My flying pigeon - unflappable in the face of danger
(China Daily)
Updated: 2007-01-26 08:54

My friend says I look like Miss Marple sitting upright on my Flying Pigeon Light Roadster. She can mock all she likes that scornful tone is tinged with envy.

The iconic bike might be out of favor with your average Chinese urbanite, but I wouldn't be seen pedalling on anything else. They can keep their cars and showy mountain bikes, the Feige (Flying Pigeon) is for me.

I bought it second-hand from a chuckling bicycle repairman about a week after I got here. I'd never heard of the brand but was instantly won over by its simplicity: 20 sturdy kilograms, black, no gears, shiny chrome handlebars, a good, shrill bell and a basket on the front. I paid 120 yuan over the odds I was later told, but it did come with new tyres.

They're popular with foreigners. I've since had many covetous comments from cyclists making do with new and old bikes of dubious quality. They say the ubiquitous Flying Pigeon is hard to track down these days, or at least the new models are.

Tianjin-based Flying Pigeon Bicycle Co Ltd is a State-owned firm set up in the 1930s. The first Flying Pigeon-brand bicycle winged its way off the production line on July 5, 1950. It was the first Chinese bike produced after the People's Republic of China was founded.

For decades it had only two competitors, the other State-owned brands Forever and Phoenix. In its 1980s glory days it was the nation's biggest manufacturer of six. It peaked in 1986 with sales of 3 million, but they plummeted to 200,000 in 1998.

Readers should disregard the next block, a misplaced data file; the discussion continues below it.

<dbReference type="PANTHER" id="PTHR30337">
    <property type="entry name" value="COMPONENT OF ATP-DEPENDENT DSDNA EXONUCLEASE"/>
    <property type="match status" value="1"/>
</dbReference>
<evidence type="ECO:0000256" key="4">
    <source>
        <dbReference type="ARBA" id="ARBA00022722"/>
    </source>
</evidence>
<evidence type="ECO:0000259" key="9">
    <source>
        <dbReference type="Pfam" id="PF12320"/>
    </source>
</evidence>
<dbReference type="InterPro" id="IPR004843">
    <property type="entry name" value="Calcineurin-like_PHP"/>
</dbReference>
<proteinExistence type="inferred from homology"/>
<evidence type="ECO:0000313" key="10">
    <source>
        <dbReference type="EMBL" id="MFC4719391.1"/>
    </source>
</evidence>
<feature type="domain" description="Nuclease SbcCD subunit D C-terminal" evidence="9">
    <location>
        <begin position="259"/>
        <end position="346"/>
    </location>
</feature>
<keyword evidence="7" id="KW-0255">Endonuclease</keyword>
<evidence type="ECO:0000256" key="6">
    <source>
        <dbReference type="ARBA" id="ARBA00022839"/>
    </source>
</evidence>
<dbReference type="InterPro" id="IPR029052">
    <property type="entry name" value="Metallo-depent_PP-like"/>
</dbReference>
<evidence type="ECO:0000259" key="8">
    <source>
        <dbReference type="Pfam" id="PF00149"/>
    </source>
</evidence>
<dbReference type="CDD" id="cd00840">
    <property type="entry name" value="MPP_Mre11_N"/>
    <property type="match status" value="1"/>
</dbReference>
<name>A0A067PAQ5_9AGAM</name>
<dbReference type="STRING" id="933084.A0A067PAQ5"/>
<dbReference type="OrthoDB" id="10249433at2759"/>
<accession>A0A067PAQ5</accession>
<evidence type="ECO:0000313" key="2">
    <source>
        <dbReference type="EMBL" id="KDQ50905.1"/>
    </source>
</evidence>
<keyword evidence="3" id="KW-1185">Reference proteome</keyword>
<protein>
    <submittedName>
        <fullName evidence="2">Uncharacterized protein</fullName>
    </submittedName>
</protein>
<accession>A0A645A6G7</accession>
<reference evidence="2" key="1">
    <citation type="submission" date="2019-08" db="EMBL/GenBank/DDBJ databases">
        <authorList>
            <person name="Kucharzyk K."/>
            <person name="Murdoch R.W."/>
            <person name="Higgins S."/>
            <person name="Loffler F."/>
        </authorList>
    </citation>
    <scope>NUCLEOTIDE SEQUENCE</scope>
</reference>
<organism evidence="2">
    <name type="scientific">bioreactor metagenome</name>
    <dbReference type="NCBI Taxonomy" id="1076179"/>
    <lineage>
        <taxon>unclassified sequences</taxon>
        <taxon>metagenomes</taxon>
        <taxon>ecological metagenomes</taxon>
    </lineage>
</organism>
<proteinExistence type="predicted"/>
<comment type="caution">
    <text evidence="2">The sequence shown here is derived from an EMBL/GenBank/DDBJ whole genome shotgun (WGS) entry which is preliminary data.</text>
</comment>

Now Flying Pigeon has to compete with around 300 bicycle firms in car-obsessed China, and it's struggling to shift gears to meet changing consumer tastes. Its limited range of standard black, gearless models has been expanded to include different colors and over 200 styles.

The bikes are still made in China at a new factory in Tianjin, but times are tough and it's looking at ways to cut costs, like outsourcing manufacturing to other parts of Asia or to Africa. In 2005 it produced 1.5 million bicycles, exporting 30 percent of them.

Back home I've got a fancy hybrid mountain bike that cost me about A$500 (3,066 yuan). It's super lightweight, with 21 gears. There was always something going wrong with it and I never used those gears to full advantage. My gearless Flying Pigeon is far superior, at least on the flat roads of Beijing and less likely to be stolen.

In fact, I've become something of a Flying Pigeon trainspotter since I discovered the charms of these old bicycle beauties. Mine is a sleek city runabout compared to the weighty, more masculine model that comes with a reinforced crossbar designed to carry pigs.

I've wobbled home on many an occasion with cumbersome items like planters and lamps crammed into the basket and on the back. But lately I've been a little preoccupied with tricycles. Every time I see one stacked improbably it makes me question whether my Flying Pigeon is enough; perhaps it needs a trailer and an extra wheel.

I was taking my chances in the lurching traffic recently when a convoy of three-wheelers appeared in the opposite direction. They were connected by a rope and loaded to the hilt with Styrofoam. It was a wide load, about the size of a light truck, and there was nowhere to go but the gutter. For a fleeting moment collision seemed unavoidable. But I wasn't really worried as ever, my indestructible Flying Pigeon was unflappable in the face of danger.

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(China Daily 01/24/2007 page15)